Hungary’s largest lake threatened by climate change, may need additional water added by 2040

Lake Balaton’s water supply has become increasingly erratic since 2000

editor: REMIX NEWS
author: Magyar Nemzet
Aerial photo shows the historical Benedictine monastery of Tihany in Hungary's Balaton region.

Lake Balaton, Hungary’s largest freshwater lake, may need to be replenished by 2040 due to decreasing water levels, according to experts gathered to discuss the impacts of climate change and ways to mitigate the damage.

Europe is currently gripped in a cycle of extreme spring and summer heat, leading to falling water levels at lakes across the continent. Lake Balaton, the most famous lake in Hungary, is no exception to this trend.

At a meeting in the vacation resort of Tihany, Tibor Erős, the director of the Balaton Limnological Research Institute, which hosted the meeting, highlighted the concerns he has about the impact on the environment.

“Water levels for Lake Balaton have been available since 1921, but never before 2000 have there been so many extreme situations as between 2000 and 2022. During this period, the water level of Lake Balaton has decreased in nine years (during this period),” said Erős, who holds a Ph.D. from the Hungarian Academy of Sciences.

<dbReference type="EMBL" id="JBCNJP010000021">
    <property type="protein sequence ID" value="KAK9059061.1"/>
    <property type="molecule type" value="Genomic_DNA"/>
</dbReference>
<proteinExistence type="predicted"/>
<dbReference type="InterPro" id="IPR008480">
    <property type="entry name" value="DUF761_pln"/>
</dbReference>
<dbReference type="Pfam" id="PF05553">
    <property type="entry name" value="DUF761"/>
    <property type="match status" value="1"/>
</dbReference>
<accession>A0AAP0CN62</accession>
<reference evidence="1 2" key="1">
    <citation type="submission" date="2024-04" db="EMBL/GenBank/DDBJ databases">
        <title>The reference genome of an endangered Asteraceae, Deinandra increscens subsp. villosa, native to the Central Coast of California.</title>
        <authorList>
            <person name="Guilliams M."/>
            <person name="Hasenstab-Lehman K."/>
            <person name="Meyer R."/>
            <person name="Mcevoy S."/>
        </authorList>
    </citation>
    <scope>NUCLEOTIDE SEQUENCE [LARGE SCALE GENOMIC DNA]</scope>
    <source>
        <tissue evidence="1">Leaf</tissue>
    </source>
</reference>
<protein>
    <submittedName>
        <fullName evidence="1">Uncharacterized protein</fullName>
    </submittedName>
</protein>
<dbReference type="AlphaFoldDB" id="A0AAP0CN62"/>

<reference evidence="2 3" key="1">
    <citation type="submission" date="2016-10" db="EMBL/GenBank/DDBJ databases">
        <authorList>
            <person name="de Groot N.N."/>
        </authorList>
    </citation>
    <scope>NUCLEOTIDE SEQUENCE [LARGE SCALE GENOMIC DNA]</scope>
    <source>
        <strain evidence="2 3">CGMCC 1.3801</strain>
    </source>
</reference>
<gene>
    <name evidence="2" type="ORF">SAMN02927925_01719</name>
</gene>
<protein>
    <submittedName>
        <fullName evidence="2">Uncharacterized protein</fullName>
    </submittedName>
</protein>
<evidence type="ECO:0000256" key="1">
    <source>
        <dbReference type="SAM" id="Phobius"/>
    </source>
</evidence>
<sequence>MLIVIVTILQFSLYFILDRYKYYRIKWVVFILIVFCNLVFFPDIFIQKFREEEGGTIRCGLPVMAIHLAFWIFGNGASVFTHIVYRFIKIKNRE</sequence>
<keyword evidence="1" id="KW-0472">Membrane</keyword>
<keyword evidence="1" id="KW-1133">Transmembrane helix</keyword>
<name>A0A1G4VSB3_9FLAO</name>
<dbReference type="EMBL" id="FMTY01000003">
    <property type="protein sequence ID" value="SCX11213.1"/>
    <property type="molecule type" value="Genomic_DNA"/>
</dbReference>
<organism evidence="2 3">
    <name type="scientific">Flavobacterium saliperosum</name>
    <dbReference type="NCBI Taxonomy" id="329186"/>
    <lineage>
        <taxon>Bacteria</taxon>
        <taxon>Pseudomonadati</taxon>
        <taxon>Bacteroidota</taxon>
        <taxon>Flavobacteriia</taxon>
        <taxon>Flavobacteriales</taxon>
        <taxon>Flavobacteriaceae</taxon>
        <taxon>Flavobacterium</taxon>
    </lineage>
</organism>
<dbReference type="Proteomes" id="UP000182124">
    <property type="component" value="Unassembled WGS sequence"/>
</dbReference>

A photo of Lake Balaton from space. (European Space Agency)

“After the damage caused by the drought between 2000 and 2003, experts worked out possible alternatives for water replenishment, but taking action then was not considered timely. At that time, water retention in the riverbed or reservoirs in the catchment was considered a possible solution,” he added.

Erős also spoke about the fact that several people at the meeting had called for a decision on how to deal with the water shortage. According to the models presented, it is likely that the lake will need to be replenished in the future, periodically between 2040 and 2060, and then relatively regularly thereafter. For this reason, it was suggested that a detailed plan should be drawn up so that the system could be built in a year or two, should an emergency situation warrant it.

He also pointed out that, with the increasing warming of Hungary’s waters in recent decades, there has been a significant increase in the number of alien plant and animal species that could displace native species.

“We must be wary of exacerbating the negative effects of climate change, such as interventions that alter micro-climates, wind patterns and natural habitats,” he said.

Lake Balaton, with an area of some 600 square kilometers (231 square miles), is also Hungary’s second-largest tourist attraction after the capital, Budapest.

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